On the third day after the soul separates from the body, it is carried by angels towards Heaven. On the way, souls must go past 20 aerial toll-houses. Each toll house is populated by demons devoted to particular sins. At each toll-house, demons demand that souls pay for their sins by giving an account of compensatory good deeds. If the soul is unable to pay for a sin, the demons take the soul to hell.
The toll Houses:

            • On the first aerial toll-house, the soul is questioned about the sins of the tongue
            • The second is the toll-house of lies
            • The third is the toll-house of slander
            • The fourth is the toll-house of gluttony
            • The fifth is the toll-house of laziness
            • The sixth toll-house is the toll-house of theft
            • The seventh is the toll-house of covetousness
            • The eight is the toll-house of usury
            • The ninth is the toll-house of injustice
            • The tenth is the toll-house of envy
            • The eleventh is the toll-house of pride
            • The twelve is the toll-house of anger
            • The thirteenth is the toll-house of remembering evil
            • The fourteenth is the toll-house of murder
            • The fifteenth is the toll-house of magic
            • The sixteenth is the toll-house of lust
            • The seventeenth is the toll-house of adultery
            • The eighteenth is the toll-house of sodomy
            • The nineteenth is the toll-house of heresy
            • The twentieth toll-house is the toll-house of unmercifulness.


7. Tutelary and Territorial Spirits Warfare

In his book Hostage to the Devil, Jesuit, exorcist and Catholic polemicist Malachi Martin describes a possession case in which a familiar spirit is involved. Martin's account reveals that familiar spirits are considered both real and demonic by the Church. The only difference between familiars and demons is the specific ways in which a familiar is believed to possesses an individual. In contrast to demons, familiars are not believed to possess the body. They rather possess the personality, the soul, the human affective relations and the psychological processes of a person, but the familiar spirit maintains a distinct personality. Martin also asserts that the familiar spirit entices the human spirit by appearing friendly and comforting when things go wrong, thus developing a progressive dependence on the spirit and the diminishing reliance of one's individuality.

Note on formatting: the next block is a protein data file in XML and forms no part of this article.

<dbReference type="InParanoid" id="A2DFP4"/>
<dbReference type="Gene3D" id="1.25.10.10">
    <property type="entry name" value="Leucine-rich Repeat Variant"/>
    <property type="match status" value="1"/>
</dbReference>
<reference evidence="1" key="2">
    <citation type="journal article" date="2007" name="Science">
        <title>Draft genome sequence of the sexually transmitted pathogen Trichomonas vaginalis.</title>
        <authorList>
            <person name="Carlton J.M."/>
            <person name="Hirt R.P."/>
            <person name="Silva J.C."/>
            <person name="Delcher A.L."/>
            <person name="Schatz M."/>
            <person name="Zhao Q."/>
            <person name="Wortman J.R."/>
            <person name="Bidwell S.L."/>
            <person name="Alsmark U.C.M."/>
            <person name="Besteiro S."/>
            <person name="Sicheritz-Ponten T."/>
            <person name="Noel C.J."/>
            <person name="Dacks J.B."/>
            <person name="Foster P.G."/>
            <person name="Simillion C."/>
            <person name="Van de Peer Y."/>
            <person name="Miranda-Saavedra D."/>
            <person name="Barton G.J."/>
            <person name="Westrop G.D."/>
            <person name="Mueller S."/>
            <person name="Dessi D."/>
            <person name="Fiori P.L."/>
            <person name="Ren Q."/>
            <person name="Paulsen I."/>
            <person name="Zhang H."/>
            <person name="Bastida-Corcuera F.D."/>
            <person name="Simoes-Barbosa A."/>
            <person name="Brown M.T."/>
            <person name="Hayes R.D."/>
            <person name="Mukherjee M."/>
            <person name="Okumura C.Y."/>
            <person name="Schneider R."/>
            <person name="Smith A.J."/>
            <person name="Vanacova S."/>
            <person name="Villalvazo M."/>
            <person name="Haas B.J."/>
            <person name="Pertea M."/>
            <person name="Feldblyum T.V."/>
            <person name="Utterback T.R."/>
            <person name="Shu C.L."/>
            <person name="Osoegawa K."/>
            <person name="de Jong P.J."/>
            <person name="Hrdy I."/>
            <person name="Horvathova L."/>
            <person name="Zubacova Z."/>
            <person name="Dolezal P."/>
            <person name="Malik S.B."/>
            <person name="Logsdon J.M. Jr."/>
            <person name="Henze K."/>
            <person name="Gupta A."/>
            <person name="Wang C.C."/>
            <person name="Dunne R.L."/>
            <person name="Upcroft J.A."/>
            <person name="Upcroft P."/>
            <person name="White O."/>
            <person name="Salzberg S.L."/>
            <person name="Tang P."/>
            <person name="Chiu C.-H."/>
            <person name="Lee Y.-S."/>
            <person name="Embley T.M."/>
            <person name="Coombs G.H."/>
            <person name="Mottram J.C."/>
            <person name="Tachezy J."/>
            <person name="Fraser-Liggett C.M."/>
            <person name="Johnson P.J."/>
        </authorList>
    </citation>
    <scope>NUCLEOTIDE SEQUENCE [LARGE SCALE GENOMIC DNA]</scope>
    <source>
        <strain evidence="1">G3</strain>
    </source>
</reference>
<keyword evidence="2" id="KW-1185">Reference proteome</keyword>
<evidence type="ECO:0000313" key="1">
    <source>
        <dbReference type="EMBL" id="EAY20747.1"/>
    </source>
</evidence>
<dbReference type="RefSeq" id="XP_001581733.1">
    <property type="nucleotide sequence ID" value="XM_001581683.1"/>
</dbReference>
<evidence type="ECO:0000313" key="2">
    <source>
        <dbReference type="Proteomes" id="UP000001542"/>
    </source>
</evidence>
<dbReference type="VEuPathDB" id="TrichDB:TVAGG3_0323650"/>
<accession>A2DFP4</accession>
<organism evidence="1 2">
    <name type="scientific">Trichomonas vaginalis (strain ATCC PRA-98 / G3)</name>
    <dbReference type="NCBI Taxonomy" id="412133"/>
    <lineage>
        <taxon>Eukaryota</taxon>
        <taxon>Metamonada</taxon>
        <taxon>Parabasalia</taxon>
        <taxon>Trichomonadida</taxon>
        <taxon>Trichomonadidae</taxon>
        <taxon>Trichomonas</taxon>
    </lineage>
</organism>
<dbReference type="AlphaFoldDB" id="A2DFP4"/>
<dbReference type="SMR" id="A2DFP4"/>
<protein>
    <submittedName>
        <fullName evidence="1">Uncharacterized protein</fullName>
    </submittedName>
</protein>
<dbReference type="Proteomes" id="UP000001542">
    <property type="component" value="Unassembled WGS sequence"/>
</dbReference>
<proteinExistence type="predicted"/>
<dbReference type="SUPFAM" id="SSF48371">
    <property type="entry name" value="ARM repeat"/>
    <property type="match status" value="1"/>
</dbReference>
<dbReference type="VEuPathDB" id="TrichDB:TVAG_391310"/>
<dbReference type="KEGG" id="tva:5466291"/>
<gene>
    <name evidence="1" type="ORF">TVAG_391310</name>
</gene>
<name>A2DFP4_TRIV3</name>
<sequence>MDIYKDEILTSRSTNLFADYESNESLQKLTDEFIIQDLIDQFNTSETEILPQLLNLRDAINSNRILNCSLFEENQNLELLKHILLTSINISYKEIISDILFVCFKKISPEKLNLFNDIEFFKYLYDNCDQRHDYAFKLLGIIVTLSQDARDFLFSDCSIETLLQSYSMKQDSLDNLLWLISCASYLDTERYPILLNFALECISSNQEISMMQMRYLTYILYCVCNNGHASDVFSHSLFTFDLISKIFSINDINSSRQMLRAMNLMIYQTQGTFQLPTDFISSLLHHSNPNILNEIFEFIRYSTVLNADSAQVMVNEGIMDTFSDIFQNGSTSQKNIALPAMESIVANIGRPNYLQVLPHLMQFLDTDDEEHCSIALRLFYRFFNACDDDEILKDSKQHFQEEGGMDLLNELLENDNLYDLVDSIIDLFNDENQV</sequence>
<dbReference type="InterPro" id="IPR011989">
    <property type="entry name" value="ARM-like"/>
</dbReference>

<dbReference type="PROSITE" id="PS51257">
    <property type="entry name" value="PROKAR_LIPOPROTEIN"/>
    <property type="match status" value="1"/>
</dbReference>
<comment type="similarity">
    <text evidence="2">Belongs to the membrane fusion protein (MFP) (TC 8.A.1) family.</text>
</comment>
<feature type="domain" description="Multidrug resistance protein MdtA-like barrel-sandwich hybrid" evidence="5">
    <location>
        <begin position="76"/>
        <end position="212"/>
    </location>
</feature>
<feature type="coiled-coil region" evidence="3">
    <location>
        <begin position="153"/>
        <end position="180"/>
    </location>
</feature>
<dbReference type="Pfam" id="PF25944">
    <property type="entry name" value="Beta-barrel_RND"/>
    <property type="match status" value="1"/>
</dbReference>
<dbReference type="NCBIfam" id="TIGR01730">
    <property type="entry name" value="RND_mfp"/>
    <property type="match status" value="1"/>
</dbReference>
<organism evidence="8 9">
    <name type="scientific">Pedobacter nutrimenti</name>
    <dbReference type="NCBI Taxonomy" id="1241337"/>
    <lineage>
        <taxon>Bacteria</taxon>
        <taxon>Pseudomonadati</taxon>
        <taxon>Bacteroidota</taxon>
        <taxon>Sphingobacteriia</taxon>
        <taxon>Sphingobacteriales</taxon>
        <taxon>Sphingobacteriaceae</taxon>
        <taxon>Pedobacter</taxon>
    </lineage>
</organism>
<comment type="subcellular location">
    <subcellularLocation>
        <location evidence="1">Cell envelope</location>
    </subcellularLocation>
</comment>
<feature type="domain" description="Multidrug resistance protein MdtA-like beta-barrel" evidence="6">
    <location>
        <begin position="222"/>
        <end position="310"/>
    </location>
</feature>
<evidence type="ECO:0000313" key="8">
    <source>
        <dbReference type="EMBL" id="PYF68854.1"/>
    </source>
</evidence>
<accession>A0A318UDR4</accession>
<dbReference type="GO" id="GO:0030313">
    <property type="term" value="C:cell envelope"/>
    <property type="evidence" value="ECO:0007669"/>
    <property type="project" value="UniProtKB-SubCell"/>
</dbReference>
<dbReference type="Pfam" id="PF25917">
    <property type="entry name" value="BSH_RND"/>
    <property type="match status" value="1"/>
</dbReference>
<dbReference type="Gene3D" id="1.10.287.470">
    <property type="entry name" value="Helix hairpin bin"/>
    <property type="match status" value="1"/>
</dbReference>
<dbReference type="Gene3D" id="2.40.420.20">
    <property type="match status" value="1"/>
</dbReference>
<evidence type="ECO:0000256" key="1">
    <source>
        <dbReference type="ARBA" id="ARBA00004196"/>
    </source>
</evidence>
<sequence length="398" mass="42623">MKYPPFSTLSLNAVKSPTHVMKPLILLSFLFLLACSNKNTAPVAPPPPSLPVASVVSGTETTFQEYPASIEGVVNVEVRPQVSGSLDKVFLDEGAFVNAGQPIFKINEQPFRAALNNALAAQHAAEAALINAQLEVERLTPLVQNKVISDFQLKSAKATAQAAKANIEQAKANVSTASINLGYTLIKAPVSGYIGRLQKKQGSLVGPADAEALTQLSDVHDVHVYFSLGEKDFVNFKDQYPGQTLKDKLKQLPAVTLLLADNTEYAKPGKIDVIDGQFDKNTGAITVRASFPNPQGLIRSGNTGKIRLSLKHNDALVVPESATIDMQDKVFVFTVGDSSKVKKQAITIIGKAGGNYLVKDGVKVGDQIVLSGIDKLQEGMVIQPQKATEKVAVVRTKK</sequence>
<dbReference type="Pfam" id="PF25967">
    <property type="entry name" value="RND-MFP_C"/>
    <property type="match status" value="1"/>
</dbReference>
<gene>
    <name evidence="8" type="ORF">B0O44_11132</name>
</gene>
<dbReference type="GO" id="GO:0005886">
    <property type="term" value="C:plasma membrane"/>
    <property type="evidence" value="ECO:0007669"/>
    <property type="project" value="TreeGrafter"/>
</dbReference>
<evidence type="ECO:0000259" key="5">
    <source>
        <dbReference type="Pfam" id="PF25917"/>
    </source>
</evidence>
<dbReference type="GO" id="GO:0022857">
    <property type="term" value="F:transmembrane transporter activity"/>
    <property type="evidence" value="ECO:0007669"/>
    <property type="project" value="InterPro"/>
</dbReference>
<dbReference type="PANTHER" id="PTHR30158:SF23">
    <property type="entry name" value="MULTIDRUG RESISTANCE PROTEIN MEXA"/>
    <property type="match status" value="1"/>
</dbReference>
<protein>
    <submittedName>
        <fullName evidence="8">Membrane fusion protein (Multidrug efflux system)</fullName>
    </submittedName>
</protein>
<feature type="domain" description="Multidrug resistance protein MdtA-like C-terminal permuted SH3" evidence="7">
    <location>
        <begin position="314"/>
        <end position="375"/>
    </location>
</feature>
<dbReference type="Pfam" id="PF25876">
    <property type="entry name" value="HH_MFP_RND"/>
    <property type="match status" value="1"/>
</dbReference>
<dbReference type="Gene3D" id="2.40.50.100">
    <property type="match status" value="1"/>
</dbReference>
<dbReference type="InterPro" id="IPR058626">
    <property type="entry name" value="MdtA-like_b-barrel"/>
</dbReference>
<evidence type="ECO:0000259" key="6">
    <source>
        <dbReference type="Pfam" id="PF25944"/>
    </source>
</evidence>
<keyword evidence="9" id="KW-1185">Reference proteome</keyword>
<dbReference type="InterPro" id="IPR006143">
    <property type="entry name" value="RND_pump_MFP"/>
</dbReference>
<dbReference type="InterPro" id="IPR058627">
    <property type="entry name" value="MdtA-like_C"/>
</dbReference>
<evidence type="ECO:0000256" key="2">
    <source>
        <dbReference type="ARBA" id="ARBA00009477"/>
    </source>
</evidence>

Territorial Spirits are thought to be demons who rule over certain geographical areas in the world.
Spiritual warfare is the concept that demons attempt to thwart Good and the will of God. Some believe this "warfare" to be manifested in multiple ways, including by demonic possession, demonic harassment, by attacks on a person's
thoughts, relationships, or life with God.
Contemporary Evangelical circles are particularly interested in the concept of spiritual warfare. Some Evangelicals believe that when someone is attacked by demons or fallen spirits, the targeted person can combat the attack by prayer, fasting, consulting with their spiritual advisers, and perhaps also by a process known as casting out demons.
The Tutelary or Territorial spirit is shaped spirit who serves for, a demon, or other unknown-related subjects.
Tutelary serve their owners as domestic servants, farmhands, spies, and companions, and may help bewitch enemies. Familiars are also said to inspire artists and writers (see Tutelary spirit, Power Animal and compare Muse).
Familiars are considered an identifying characteristic of early modern English witchcraft, and serve as one feature setting it apart from European witchcraft; although we find legends of "Familiar creatures" in other parts of the world.


8. The Spiritual Abstract Paintings on the Blackcave Side of the Brain

Cave Paintings are paintings on cave walls and ceilings, and the term is used especially for those dating to prehistoric times. The earliest known European cave paintings date to Aurignacian, some 32,000 years ago.[ The purpose of the paleolithic cave paintings is not known. The evidence suggests that they were not merely decorations of living areas, since the caves in which they have been found do not have signs of ongoing habitation. Also, they are often in areas of caves that are not easily accessed. Some theories hold that they may have been a way of communicating with others, while other theories ascribe them a religious or ceremonial purpose.